"It was beauty killed the beast"

King Kong, Cooper & Shoedsack, 1933

I can understand why this film made Peter Jackson want to be a director.

I'd managed not to see it, somehow. I did see both the 1931 Dracula and the 1931 Frankenstein, but not this one. Of course, with Jackson's monumental (and surprisingly well-received) remake coming out tomorrow, I had to revisit the original. I never thought it would be so genuinely good.

Oh, maybe good isn't the first word that comes to mind if you just start anywhere in the middle. To modern eyes, Kong himself, and most of the other effects, seem clumsy, laughable even. Watching from the beginning, however, letting the atmosphere creepm up on you, discovering the crew together with a screaming Fay Wray, he is suprisingly believable. Oh, of course you see he is made of clay, of course his movements show that he was made with stop-motion, and yes, foreground and background don't match all that often, but still, what a spectacle. After all, isn't the most important quality that special effects should have that they draw you into the movie? Who cares about realism, as long as the effects make you care. And I cared. I held my breath during the wrestling match between Kong and the dinosaur, and I felt a pang when he fell.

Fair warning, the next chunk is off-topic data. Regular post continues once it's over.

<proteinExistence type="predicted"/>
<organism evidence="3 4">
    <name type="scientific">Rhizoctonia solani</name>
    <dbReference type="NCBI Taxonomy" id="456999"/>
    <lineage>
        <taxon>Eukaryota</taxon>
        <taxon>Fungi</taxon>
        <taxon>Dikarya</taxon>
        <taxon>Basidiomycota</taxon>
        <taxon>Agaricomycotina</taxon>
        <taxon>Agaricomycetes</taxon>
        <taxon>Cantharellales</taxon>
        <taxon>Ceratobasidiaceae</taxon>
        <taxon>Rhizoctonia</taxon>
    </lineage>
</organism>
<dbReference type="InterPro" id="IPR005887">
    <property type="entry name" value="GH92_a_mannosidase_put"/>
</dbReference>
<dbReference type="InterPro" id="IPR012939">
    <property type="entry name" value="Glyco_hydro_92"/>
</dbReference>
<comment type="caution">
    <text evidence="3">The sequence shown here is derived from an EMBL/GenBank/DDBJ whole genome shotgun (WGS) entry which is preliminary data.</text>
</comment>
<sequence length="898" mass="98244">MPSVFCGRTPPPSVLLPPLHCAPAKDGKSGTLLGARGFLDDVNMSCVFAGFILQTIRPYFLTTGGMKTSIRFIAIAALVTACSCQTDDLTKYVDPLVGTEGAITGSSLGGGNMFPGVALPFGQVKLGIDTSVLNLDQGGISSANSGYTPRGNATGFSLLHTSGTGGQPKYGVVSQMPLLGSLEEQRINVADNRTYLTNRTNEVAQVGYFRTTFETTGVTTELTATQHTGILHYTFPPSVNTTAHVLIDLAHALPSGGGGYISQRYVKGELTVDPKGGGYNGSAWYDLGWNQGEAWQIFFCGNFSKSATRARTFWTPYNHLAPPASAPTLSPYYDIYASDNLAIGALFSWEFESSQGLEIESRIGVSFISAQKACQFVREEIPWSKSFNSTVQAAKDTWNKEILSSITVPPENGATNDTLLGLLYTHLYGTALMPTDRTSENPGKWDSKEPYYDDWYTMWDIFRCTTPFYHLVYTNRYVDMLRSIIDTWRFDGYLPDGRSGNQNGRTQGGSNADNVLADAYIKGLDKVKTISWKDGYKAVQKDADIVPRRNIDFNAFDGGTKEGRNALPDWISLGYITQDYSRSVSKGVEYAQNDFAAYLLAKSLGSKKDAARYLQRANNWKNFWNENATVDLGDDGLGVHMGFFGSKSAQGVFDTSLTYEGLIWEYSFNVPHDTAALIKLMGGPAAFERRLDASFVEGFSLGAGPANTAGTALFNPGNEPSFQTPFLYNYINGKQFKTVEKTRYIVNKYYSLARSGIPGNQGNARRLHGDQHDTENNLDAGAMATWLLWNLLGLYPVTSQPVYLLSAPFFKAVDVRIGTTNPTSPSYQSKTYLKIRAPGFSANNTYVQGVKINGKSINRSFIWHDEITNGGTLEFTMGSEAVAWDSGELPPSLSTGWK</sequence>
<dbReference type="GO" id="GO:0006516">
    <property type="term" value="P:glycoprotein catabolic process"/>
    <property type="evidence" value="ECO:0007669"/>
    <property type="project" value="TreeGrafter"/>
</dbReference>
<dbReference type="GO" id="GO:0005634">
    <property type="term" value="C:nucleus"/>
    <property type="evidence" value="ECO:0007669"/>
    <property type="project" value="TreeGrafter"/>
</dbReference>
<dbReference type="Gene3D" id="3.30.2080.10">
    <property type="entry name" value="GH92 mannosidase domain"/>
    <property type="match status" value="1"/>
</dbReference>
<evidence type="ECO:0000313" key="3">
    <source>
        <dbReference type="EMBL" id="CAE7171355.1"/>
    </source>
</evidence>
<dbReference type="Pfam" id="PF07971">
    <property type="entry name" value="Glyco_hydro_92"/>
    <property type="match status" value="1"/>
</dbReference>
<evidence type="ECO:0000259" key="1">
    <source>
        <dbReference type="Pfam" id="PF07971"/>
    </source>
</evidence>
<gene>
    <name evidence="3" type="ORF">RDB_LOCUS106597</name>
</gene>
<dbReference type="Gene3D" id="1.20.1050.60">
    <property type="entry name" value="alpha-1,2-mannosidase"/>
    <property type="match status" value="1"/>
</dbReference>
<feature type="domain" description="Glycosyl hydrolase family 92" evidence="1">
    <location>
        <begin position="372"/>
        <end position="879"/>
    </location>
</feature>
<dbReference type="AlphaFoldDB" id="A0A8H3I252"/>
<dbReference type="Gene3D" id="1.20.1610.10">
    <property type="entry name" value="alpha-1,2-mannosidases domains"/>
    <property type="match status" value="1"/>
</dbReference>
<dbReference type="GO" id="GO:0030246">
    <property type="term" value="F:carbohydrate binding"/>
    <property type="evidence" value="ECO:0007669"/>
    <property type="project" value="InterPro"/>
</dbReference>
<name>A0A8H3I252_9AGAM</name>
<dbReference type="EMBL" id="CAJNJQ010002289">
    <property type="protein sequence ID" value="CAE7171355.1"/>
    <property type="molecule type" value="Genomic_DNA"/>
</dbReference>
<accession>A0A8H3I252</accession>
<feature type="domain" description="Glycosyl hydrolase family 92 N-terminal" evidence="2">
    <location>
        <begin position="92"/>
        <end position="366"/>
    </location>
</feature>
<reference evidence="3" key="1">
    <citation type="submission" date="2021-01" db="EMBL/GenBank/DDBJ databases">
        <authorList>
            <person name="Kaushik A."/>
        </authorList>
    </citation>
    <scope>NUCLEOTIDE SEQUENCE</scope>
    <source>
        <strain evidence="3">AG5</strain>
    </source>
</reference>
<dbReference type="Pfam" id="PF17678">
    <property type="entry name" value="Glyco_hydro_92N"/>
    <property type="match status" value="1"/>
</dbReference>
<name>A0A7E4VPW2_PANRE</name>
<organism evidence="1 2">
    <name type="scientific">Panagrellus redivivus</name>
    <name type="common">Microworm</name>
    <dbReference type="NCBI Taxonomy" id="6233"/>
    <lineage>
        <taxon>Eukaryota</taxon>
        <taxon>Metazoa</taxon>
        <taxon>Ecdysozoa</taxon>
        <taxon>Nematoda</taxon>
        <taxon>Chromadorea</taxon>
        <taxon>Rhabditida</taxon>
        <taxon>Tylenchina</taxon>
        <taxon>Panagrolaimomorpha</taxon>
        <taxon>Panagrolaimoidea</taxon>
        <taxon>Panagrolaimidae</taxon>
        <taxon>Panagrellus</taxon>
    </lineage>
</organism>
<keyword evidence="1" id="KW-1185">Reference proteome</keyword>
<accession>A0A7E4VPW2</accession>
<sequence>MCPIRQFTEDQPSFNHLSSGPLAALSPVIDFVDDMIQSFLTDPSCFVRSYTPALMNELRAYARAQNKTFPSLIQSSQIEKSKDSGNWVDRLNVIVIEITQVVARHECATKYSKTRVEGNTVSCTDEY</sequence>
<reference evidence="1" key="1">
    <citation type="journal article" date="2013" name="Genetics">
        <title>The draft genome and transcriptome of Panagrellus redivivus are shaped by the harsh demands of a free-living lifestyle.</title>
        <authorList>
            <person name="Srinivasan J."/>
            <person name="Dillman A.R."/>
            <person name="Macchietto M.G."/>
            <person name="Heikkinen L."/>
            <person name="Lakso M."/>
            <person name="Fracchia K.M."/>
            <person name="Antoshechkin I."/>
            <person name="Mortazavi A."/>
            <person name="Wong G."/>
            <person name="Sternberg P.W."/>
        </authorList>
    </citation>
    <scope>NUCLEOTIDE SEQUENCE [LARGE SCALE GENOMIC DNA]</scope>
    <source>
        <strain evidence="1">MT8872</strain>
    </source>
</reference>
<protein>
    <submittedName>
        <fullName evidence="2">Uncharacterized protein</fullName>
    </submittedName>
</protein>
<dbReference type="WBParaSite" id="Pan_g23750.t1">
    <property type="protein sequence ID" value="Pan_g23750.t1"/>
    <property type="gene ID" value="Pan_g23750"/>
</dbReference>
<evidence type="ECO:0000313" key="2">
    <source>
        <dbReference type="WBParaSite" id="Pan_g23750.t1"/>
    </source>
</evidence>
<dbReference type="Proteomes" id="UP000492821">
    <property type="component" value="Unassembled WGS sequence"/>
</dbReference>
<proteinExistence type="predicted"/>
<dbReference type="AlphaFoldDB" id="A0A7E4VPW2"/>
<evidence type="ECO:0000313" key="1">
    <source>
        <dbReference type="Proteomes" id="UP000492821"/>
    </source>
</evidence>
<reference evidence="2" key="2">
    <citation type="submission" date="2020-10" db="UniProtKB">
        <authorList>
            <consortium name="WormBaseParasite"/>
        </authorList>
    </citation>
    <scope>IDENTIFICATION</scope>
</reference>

What I was most surprised by is not how much the film gripped me, but how violent it was. Many, many people get killed here, brutally, and somehow it shocked me more than, say, Sin City did (well, the Sin City deaths, at least, the whole ripped-off-balls things not taken into account). From the trailers and what I've heard, King Kong in the new version is a sweeter, more tender creature, and Ann Darrow loves him back in a way. Not in this version, but it's true that you almost blame here for it, because even this clay model has an amazing array of feelings on his face. I'm looking forward to see what Andy Serkis can do with that.

Many articles come out now asking what it is with our fascination for beautiful blondes in the paws of big black beasts. I don't know the answer, but whatever it is, it seems to work for Peter Jackson.


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